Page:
Reading The Hickman Revolution and the Frustrated Novelist over at Monsters and Manuals got me to thinking about that dark time in the 80's when it was like someone had just switched off the light.
Speaking from being there when the double punch was delivered-Dragonlance and the Satanic Panic - it literally wiped me out...as a player, DM and shop owner.
Those who joined the hobby around that time are the direct ancestors to the modern gamer.
Folks get mad at me for saying so but it seems to be the best descriptions of both camps:
Old Schoolers bought things as inspiration, to be ripped apart and used piecemeal with individual additions and ideas.
New Schoolers are like baby birds who have to have their food chewed for them and deposited in their beaks. I suggested once to a 4e fan, mad about some rule that WotC had recently released in a book, and said 'why don't you just change the rule or not use it'...the response...'If I wanted to write my own f****** rules I wouldn't have bought the book'...and that's a quote.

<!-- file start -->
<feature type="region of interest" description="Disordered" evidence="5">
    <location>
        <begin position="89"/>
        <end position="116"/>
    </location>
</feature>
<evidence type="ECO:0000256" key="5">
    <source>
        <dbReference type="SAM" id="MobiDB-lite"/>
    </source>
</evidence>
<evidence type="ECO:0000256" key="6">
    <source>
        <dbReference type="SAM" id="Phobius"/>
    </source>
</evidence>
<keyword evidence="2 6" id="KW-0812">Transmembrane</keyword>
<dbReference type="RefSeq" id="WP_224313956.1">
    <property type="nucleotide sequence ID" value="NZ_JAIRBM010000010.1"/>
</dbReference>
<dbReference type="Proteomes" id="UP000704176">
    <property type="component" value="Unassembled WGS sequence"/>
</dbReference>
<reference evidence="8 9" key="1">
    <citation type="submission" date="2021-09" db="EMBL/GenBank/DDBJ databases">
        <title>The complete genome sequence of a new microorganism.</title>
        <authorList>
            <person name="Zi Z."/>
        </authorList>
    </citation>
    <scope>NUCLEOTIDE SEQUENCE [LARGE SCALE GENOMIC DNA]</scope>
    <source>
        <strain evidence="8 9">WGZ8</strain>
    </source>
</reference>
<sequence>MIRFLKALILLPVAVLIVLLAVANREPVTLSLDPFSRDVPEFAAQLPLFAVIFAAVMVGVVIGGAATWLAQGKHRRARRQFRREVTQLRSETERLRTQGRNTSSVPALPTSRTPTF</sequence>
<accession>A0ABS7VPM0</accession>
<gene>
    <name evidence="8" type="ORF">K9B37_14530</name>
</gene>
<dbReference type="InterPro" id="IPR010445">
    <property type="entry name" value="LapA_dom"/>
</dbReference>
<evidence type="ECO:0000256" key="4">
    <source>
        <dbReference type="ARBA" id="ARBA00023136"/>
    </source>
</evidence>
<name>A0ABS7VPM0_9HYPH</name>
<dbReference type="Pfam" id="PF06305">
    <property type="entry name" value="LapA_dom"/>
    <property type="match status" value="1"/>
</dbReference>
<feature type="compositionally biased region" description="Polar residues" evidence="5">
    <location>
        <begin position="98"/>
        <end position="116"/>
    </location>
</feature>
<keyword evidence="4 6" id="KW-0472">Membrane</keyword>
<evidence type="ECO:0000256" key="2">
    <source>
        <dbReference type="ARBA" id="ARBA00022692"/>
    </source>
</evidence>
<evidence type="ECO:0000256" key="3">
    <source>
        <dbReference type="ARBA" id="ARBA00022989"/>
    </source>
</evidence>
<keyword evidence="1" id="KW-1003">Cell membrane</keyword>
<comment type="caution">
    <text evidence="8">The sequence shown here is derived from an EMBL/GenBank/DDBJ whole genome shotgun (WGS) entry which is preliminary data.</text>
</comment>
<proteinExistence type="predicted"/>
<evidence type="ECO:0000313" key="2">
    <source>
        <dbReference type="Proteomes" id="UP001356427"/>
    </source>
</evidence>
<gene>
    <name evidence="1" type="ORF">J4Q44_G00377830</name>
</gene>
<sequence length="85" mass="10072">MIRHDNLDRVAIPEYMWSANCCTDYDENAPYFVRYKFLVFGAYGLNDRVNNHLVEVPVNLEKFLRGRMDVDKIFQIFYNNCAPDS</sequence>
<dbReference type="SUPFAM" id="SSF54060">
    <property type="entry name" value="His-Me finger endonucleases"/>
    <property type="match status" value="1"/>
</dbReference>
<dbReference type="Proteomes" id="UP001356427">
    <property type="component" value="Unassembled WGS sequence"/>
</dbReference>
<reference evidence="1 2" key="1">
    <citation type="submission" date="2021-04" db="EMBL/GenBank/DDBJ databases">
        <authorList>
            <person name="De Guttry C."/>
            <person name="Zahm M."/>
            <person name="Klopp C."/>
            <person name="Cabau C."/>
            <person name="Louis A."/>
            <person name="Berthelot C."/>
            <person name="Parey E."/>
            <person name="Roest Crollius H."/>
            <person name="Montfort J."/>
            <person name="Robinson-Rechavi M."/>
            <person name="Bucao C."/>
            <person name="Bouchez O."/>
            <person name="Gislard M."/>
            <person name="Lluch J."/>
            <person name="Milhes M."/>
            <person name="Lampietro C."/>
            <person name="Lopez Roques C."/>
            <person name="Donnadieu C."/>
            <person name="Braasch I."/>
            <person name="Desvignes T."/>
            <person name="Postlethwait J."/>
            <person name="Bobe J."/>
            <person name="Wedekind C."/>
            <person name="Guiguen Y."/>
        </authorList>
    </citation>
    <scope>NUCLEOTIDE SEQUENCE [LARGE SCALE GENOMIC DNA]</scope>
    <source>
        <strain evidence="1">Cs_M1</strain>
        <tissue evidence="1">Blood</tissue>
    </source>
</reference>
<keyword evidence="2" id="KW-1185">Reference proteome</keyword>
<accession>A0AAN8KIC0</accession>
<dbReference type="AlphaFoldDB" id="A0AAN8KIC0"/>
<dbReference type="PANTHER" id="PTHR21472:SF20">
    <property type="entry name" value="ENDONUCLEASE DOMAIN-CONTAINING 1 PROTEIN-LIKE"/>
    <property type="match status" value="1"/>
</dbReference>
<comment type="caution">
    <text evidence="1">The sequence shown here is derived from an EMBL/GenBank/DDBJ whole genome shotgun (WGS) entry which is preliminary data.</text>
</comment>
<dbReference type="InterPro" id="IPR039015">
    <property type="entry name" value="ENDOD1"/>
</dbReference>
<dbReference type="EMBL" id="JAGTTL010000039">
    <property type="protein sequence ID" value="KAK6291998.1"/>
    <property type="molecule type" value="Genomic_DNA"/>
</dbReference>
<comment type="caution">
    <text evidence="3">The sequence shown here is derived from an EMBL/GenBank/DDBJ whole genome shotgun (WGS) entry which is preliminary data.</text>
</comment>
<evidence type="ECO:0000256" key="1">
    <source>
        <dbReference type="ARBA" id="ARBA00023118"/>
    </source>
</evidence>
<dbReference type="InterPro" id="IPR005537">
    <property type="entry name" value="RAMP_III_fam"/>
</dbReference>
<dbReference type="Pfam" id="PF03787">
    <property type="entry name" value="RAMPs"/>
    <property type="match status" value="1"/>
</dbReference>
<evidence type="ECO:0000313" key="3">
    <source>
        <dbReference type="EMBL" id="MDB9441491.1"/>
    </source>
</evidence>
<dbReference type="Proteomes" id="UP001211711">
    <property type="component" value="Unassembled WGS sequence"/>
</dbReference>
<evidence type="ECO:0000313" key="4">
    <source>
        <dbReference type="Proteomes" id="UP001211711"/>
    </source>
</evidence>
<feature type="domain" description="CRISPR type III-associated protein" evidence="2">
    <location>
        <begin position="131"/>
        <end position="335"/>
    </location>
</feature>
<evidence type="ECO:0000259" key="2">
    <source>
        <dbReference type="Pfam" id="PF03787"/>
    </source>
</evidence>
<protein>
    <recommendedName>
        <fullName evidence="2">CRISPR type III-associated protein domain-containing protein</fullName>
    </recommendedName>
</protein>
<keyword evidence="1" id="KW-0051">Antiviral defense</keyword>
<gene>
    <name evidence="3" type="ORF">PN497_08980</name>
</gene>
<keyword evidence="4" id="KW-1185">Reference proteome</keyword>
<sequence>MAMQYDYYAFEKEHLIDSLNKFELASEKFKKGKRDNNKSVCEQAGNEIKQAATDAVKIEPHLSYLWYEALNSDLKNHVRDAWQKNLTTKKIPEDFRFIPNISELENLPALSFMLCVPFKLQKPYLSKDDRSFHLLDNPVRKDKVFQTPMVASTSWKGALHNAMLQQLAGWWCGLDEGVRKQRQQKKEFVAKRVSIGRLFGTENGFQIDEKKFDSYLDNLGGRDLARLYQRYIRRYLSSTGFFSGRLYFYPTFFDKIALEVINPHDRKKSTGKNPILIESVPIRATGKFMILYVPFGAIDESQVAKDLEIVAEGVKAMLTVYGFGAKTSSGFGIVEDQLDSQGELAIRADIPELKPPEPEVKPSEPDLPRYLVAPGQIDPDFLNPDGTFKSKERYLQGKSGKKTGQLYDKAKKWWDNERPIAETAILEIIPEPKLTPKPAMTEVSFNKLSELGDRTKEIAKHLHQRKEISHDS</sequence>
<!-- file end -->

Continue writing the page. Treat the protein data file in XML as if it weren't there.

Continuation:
Thank God I never looked for the 'perfect' game...I would have missed a lot of great gaming.
It is said that the early modules for D&D are the bane of gaming history because these items usually meant for tournament play were looked upon as the only proper way to play D&D...with TPK and Killer DMs around every corner.
But I say it was Dragonlance, the pre-generated characters riding the railroad, that brought us to where we are today, the end of the industry and the birth of the OSR.
Every subject that separates players today goes back to these fundamentally opposed philosophies.
The 'homebrewer' vs. the 'RAW'.